• bible sitting next to a teapot

    Whitman Mission

    National Historic Site Washington

Good Plants vs "Bad" Plants

"Good" and "bad" are relative terms. It depends on who you are and what you are trying to accomplish. When restoring a creek, or other ecosystem, native plants are usually preferred, because they generally offer the most benefit for native animals. In this case they are the "good" plants. Non-native plants, especially aggressive invasives, can displace native plants. These non-natives often do not provide the nutrients and/or shelter needed by native animals.
 
Vegetation plays an important role in the Doan Creek Restoration Project. Plants in the creek add oxygen to the water. Vegetation along a creek provides erosion control and shade to keep water temperature cool in the summer. Plants eligible for use include native grass species (wheatgrass and Idaho fescue), native shrubs (golden current, elderberry, and chokecherry) and native tree species (black hawthorn, willow, birch, alder and cottonwood).
 
lush looking field of reed canarygrass

Area covered with reed canarygrass.

NPS photo

A field of non-native reed canarygrass covered the proposed site for the restored Doan Creek channel. Reed canarygrass is an invasive species that excludes native plants, creating large fields with little plant diversity. It is considered a "Class C" weed in Washington state. Though it may look green and luscious, a field of reed canarygrass provides less food for native animals than a field filled with a variety of native plants. In addition, the stems of reed canarygrass grow too tightly together to provide good cover for native waterfowl and small mammals. Non-native reed canarygrass is considered a "bad" plant as far as the Doan Creek Restoration Project is concerned.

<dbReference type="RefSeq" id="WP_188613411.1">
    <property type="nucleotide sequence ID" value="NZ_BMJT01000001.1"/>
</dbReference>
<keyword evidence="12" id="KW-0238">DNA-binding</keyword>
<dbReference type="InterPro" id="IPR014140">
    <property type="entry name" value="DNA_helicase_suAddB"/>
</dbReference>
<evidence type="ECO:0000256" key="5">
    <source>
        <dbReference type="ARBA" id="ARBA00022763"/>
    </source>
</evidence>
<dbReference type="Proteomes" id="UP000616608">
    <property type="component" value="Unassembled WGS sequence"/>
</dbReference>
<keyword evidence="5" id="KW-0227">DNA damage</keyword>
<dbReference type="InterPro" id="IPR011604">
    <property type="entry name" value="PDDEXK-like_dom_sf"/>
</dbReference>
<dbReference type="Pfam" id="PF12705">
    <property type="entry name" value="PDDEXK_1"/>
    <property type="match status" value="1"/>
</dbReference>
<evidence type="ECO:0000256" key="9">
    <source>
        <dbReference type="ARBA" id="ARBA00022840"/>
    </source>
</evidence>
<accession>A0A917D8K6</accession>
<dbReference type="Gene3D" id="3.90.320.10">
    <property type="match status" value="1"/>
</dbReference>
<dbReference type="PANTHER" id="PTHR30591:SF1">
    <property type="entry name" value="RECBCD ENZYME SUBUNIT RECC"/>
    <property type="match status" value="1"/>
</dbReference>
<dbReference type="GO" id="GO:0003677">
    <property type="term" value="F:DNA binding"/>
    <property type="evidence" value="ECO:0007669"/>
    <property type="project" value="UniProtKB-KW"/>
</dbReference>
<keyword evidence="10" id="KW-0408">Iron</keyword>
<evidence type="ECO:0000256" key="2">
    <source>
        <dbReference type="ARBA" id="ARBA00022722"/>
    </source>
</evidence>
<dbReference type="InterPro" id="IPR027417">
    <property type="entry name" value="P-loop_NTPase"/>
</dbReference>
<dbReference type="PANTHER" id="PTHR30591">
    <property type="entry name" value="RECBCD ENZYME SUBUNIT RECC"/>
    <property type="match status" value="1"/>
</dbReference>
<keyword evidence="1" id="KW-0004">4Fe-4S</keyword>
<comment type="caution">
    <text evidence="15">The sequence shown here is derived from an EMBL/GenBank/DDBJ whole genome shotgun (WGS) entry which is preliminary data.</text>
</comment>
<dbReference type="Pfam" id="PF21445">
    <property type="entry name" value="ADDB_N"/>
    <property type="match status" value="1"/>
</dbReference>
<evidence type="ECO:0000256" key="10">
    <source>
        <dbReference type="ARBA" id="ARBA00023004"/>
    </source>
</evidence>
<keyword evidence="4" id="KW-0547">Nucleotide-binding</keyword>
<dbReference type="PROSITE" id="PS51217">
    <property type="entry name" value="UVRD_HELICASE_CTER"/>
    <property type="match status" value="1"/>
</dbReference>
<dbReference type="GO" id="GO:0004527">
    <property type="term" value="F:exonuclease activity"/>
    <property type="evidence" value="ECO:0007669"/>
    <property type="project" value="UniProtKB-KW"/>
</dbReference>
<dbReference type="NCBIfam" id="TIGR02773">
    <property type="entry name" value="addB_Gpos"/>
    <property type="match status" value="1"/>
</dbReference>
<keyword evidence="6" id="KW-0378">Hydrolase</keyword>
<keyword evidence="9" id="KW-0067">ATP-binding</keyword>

Large machine dispenses mulch cloth as it moves along.

Workers install mulch cloth beside the new streambed.

NPS photo

Before native plants could be planted, the reed canarygrass had to be removed. The park mowed the existing stand and then applied herbicide. Afterwards the ground adjacent to the new streambed was covered with black mulch cloth to prevent new reed canarygrass plants from growing from seeds or rhizomes. Beyond the mulch cloth herbicides are periodically applied; reed canarygrass removal is an ongoing process.

 
Small sticks line narrow Doan Creek.

NPS

In 2007 stakes of native alders and willows were planted along the new streambed. They may look like just a line of sticks in this 2007 photo, but within a few years they will be lush shrubs. Black mulch cloth, which prevents invasive plants from returning, can be seen in the background.

Did You Know?

singing sparrow

Over 200 different species of birds can be found at Whitman Mission National Historic Site. A large proportion of these are migratory and wintering birds indicating the importance of the 139-acre parcel as a stop over for those species. More...